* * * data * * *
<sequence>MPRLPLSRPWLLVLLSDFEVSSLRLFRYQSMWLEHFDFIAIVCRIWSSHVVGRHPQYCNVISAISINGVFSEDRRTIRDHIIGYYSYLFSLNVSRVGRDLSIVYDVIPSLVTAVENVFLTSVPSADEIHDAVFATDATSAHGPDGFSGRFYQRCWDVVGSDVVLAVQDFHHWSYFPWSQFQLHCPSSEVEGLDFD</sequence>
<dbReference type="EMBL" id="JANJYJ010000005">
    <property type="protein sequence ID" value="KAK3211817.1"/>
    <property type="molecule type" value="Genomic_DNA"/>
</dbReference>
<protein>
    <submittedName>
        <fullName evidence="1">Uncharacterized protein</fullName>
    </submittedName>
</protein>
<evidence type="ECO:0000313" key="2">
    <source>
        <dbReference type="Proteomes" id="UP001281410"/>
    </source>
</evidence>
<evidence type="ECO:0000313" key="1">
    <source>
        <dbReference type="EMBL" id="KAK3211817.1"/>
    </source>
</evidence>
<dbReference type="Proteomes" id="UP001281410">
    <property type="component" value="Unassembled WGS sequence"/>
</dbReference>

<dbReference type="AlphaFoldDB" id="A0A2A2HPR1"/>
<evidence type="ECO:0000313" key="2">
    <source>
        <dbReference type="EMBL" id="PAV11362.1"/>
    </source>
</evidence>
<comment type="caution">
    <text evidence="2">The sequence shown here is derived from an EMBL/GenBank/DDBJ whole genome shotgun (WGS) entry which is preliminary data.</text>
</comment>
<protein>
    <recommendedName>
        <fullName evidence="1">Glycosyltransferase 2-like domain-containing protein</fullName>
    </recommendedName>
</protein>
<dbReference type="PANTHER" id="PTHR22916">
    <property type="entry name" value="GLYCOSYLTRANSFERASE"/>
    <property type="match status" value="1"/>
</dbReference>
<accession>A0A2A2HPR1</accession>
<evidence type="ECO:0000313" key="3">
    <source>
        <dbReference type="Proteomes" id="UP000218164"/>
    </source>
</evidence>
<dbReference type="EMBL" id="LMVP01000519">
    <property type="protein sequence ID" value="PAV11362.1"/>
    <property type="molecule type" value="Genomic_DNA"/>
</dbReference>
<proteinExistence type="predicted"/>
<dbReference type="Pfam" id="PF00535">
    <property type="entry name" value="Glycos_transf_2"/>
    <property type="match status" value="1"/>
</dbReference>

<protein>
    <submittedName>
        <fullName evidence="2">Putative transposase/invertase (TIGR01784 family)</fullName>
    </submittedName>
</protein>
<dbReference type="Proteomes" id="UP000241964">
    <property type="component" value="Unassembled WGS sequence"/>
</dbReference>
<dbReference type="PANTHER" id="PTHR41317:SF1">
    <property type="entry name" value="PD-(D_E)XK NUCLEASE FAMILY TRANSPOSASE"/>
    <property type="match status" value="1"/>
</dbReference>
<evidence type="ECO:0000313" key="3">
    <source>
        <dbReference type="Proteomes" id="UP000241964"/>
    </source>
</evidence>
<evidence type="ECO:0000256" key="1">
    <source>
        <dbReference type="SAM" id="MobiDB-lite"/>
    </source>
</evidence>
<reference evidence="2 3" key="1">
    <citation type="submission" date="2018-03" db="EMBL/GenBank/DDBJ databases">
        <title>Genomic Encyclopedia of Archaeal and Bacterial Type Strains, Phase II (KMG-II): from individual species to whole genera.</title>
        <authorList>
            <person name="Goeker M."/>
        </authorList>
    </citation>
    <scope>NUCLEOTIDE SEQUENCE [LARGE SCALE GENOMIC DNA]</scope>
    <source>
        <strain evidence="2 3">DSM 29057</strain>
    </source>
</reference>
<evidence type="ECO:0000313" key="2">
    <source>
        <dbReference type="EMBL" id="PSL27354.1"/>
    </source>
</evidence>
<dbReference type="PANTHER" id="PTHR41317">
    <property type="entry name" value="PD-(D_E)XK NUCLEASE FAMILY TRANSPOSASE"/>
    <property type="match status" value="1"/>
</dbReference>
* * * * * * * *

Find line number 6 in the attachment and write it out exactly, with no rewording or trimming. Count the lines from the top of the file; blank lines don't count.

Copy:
<protein>